Broad beans is a blog published in the Witness under the title Our Green Home.
Sugar beans are a major source of protein for many South Africans, especially the poor and vegetarians; however there are problems. The price has increased sharply, in part because of the drought; the price of seed of new varieties has shot up since major seed companies have become involved with new supposedly disease resistant hybrids, and mildew and other pests have caused poor yields in some cases.
Retail prices have increased by over 70% in the last six months.
Beans in general have large amounts of soluble fibre making them the perfect food for those who suffer from raised blood sugar, a huge problem in South Africa; by forming a gel in the gut they slow down the absorption of the refined carbohydrates like white rice that we have come to love. Contrary to their name, sugar beans are the perfect food for diabetics; but that price increase…
There is an alternative to sugar beans; broad beans have an even higher proportion of protein; in fact, at 25% the highest of all legumes. They are simple to grow and go on bearing for months; autumn is the time to plant them.
The seed is relatively expensive too, but if you keep back a few pods at the end of the season, they will grow readily next season. We have found that our own seed germinates far better for some reason than the bought seed which should be soaked between damp sheets of paper for a few days. Plus, broad beans as far as we can tell don’t seem to be prone to the diseases of sugar beans. We have had no problems with aphids, white fly or rust. There’s absolutely no need to spray them as is required with sugar beans, making them doubly perfect for the green garden.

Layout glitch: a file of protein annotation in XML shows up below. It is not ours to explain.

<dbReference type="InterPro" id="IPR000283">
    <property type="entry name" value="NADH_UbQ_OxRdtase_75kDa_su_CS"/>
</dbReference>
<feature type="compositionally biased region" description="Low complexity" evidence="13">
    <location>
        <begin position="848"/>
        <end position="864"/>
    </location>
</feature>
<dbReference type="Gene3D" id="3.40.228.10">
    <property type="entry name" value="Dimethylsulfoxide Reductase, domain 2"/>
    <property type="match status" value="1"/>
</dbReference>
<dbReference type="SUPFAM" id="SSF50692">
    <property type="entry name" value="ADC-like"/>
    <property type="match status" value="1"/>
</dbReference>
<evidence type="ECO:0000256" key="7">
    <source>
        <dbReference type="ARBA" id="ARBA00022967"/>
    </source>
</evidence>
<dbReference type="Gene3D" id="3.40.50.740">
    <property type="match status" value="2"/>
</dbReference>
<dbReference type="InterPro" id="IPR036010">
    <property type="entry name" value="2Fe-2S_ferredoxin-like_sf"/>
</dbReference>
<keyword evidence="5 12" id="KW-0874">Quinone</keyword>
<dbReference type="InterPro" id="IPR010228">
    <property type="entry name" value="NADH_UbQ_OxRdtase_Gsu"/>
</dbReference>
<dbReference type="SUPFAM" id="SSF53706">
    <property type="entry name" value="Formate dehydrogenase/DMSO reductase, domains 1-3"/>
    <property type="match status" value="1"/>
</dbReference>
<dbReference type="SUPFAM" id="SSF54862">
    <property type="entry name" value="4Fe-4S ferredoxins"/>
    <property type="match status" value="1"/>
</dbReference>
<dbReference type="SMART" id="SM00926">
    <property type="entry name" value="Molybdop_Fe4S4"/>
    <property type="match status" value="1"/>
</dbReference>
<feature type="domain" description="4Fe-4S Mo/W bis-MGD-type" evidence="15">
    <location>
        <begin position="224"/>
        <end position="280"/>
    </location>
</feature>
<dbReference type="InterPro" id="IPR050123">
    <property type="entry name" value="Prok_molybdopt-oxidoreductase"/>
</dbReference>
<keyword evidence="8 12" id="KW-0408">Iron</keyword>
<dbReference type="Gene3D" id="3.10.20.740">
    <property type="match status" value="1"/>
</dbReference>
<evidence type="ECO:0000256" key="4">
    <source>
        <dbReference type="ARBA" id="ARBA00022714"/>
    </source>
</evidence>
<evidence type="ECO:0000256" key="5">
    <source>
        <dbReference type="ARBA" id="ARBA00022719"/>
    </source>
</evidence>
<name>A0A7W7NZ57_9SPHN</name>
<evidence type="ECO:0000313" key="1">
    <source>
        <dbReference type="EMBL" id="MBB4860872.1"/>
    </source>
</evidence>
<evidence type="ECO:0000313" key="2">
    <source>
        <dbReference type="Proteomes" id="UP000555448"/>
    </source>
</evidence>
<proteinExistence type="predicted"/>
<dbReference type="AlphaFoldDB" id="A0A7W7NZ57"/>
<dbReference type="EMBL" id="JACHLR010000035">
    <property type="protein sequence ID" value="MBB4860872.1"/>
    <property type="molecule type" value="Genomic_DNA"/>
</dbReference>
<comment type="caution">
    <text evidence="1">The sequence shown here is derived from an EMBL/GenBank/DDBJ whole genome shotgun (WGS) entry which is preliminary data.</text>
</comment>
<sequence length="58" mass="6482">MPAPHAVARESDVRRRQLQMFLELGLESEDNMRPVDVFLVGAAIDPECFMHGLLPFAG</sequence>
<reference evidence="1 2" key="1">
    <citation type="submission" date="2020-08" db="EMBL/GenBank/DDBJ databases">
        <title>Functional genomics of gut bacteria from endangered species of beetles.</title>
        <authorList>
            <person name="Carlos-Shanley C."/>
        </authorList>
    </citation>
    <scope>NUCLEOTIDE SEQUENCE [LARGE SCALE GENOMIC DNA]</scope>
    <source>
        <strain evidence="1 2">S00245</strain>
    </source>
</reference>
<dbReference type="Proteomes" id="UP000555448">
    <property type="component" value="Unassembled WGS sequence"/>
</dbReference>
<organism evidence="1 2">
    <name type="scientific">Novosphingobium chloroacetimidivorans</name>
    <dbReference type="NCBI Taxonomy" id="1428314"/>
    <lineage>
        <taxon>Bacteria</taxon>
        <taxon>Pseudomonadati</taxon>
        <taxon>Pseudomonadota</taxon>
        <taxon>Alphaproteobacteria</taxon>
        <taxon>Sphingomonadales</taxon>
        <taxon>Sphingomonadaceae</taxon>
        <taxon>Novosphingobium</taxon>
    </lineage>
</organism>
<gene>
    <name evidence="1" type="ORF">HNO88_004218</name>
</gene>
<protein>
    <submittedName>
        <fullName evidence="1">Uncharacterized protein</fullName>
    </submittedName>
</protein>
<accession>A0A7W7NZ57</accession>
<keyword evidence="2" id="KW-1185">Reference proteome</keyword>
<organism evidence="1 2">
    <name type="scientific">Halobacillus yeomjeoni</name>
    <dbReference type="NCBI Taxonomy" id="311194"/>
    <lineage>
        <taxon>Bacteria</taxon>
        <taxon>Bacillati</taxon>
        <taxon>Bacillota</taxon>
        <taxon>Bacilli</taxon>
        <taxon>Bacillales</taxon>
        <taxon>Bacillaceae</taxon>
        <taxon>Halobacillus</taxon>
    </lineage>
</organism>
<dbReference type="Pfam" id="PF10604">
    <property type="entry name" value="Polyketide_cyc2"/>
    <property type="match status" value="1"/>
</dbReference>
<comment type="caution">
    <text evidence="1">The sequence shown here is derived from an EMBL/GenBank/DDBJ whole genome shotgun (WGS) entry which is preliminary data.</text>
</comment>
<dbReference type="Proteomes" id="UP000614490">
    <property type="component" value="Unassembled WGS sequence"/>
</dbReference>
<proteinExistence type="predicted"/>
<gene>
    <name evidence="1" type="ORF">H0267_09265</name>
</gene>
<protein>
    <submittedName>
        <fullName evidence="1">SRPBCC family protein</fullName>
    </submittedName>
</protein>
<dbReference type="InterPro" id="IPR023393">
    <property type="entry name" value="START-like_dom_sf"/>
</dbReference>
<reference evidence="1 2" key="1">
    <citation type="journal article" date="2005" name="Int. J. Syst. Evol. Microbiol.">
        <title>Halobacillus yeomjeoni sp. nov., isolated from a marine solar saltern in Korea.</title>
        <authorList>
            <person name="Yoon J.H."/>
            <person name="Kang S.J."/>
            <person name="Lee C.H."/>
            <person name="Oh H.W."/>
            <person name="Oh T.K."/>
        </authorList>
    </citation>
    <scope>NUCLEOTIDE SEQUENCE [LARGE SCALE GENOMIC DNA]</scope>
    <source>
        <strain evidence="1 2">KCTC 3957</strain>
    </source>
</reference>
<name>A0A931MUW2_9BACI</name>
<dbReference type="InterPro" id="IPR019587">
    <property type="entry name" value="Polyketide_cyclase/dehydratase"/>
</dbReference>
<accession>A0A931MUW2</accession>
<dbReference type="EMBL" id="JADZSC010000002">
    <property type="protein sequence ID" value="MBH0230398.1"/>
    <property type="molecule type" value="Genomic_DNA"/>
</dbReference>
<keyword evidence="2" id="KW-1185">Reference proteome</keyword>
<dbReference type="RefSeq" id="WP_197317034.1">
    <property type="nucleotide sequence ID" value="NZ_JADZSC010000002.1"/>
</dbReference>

Soil should not be heavily fertilised as legumes produce nitrogen for the soil; they are the perfect crop to follow maize, for example. In our case the hens have picked the area between the mealies clean leaving their droppings; together with ordinary compost that is more than sufficient. They will need to be watered through the winter; the hens show no interest in the plants as with green beans.
They need to be supported; a simple frame of treated ntingu poles or 5mm round bar is perfect, lasting for years.
Broad beans are unique in one other important way; they are the only natural source of a phytochemical called dopa, the precursor to dopamine. Preliminary investigations published in the Journal of Clinical & Diagnostic Research suggest that broad beans have “tremendous applications in the prevention and treatment of highly prevalent Parkinson’s disease, cancer and cardiovascular conditions.”
Harvest your broad beans when they are still relatively young; like most vegetables they aren’t very nice once they are old; we haven’t tried drying them but I’m sure one could for year round availability. Our plan is use any excess as a substitute for laying mash; that’s yet to be tested.
Did you find this page interesting? How about forwarding it to a friend, or book and food junkie. Or, better still, Face Book or Twitter it.
56 Groenekloof Rd,
What's this site about?
Bernie's choice foods
Bernie's rainwater harvest